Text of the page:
November 14

November 14

Jesus’ Resurrection — The empty tomb, appearing to Mary, & ascending to heaven.

Today’s Readings:
Reading 1: Luke 24:1-12
Reading 2: John 20:1-18
Reading 3: Hebrews 9:16-28

Have you ever found you had completely missed the point? I recall several times in my life where, with a sudden rush of emotion, I realized that I now recognized something truly life-changing for the very first time.

Imagine how the women felt, after 36 hours of anguished grieving over the execution of their leader and Lord, they left as early as they could to go and give His body the necessary burial treatments as a final act of love and care. They were clearly in no mood to celebrate or rejoice. But within minutes they saw the empty tomb, spoke with two angels, and recognized the life-upending fact that Jesus was alive. They were the first to know, and to their credit believed right away, remembering that was what Jesus had promised. Mary Magdalene becomes the first apostle of the resurrection: sent to tell others what she has witnessed and experienced. To their discredit, the men were less adaptable – refusing to believe the women at first.

This authenticity of the accounts makes them much more believable. The honesty and self-incrimination of the record!

We also have the record of Peter and John’s first sight of the tomb (in John’s gospel). This gives us an interesting insight into the process of coming to faith: John “looked in” to the tomb (a Greek phrase meaning he took a quick glance). John was a good boy and he knew he was not allowed inside a tomb. Peter was a little older and much more headstrong – he went in anyway and “noticed” the linen grave clothes (a different Greek phrase meaning he looked more closely) but it was John who was first to believe – and the Greek phrase “he saw and believed” would best be translated “he focused on the details and considered their meaning.”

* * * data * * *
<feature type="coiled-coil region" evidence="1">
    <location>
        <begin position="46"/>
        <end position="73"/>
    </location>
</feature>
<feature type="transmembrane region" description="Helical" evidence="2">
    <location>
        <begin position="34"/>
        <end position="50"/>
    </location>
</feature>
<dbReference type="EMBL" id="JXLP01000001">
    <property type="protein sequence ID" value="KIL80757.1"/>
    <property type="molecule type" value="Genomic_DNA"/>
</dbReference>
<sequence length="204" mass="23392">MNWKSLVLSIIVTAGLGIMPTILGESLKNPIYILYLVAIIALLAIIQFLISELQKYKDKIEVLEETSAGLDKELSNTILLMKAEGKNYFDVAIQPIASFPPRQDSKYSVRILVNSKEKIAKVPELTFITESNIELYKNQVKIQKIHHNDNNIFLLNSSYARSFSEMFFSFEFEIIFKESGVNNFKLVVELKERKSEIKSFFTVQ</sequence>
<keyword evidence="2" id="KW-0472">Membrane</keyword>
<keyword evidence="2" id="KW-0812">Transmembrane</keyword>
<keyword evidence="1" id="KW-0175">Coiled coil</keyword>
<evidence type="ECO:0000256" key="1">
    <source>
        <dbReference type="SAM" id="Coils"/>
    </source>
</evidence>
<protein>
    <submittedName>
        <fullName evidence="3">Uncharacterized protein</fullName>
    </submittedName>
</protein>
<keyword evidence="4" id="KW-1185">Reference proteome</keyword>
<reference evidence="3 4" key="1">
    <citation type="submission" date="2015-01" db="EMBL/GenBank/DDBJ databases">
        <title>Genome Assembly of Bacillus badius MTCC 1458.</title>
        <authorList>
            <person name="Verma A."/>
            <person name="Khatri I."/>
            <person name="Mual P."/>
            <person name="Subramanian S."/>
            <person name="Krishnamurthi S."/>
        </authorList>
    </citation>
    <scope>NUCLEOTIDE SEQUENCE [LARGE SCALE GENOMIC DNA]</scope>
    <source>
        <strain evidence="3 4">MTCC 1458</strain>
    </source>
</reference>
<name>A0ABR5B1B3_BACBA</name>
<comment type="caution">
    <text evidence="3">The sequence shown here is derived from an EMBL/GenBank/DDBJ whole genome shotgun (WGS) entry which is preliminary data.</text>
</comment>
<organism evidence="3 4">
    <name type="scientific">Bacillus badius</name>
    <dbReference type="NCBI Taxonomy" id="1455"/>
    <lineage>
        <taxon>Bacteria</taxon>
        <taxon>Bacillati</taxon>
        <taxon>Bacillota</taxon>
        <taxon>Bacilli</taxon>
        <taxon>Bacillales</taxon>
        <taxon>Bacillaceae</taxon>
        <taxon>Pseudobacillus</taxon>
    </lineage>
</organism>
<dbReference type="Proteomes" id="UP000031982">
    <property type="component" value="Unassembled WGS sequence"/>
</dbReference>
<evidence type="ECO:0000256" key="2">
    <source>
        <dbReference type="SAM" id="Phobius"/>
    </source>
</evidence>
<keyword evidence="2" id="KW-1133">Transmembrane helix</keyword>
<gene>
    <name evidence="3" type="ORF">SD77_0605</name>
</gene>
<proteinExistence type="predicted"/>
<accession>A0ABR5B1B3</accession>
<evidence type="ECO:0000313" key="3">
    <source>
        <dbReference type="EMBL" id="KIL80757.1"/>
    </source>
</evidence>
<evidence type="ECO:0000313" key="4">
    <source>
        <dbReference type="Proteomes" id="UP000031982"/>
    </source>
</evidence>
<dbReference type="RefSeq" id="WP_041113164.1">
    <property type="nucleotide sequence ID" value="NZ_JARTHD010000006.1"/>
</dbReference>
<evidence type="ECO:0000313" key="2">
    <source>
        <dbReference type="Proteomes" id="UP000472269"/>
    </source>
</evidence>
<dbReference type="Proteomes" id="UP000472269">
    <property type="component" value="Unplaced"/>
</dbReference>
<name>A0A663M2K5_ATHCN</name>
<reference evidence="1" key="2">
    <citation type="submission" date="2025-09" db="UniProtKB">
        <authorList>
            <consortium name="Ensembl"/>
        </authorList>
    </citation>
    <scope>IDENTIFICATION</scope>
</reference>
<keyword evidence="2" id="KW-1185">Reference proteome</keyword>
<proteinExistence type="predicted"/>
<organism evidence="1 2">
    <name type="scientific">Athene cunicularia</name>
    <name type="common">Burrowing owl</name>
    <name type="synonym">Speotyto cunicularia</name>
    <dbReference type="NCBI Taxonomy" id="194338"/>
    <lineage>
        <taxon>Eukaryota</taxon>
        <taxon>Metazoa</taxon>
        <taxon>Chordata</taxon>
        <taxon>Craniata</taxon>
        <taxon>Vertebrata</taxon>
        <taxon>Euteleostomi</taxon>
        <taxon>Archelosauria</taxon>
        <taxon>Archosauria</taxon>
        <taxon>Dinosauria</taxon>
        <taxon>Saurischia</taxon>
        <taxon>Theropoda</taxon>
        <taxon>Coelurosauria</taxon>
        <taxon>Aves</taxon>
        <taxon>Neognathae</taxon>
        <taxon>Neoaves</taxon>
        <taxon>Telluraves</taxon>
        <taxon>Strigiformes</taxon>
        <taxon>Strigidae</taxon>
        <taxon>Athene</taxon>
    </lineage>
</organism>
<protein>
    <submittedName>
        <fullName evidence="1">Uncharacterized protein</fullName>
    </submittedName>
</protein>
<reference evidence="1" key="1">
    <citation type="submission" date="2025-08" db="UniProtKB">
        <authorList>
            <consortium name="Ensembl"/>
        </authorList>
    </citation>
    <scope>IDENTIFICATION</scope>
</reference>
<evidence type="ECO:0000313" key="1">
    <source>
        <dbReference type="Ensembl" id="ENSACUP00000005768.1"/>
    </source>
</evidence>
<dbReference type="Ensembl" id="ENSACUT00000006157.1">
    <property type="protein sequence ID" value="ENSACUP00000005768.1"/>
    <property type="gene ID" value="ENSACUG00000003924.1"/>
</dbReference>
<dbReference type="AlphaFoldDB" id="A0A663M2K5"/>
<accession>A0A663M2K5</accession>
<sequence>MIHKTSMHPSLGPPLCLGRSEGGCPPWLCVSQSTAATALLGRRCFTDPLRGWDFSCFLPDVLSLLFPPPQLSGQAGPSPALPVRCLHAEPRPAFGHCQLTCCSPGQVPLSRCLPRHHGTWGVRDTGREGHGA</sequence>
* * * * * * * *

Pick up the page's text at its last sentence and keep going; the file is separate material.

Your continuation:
This process of examination and consideration is how many people come to faith in Jesus. If you genuinely examine the details of the resurrection accounts and seek to understand the significance of them, it is the most logical and rational conclusion that Jesus is who He said He was – the Christ, the Messiah, God’s chosen Savior for humanity.

This is the approach taken by the writer to the Hebrews, who explains the rationality of believing in the resurrection and all that it implies.

Who will you invite to consider these things today?

Have a great day!


PS: If you would like to see a chronology of the events around the resurrection, compiled from the four gospels and other New Testament accounts, you can check out this listing or this more extensive article.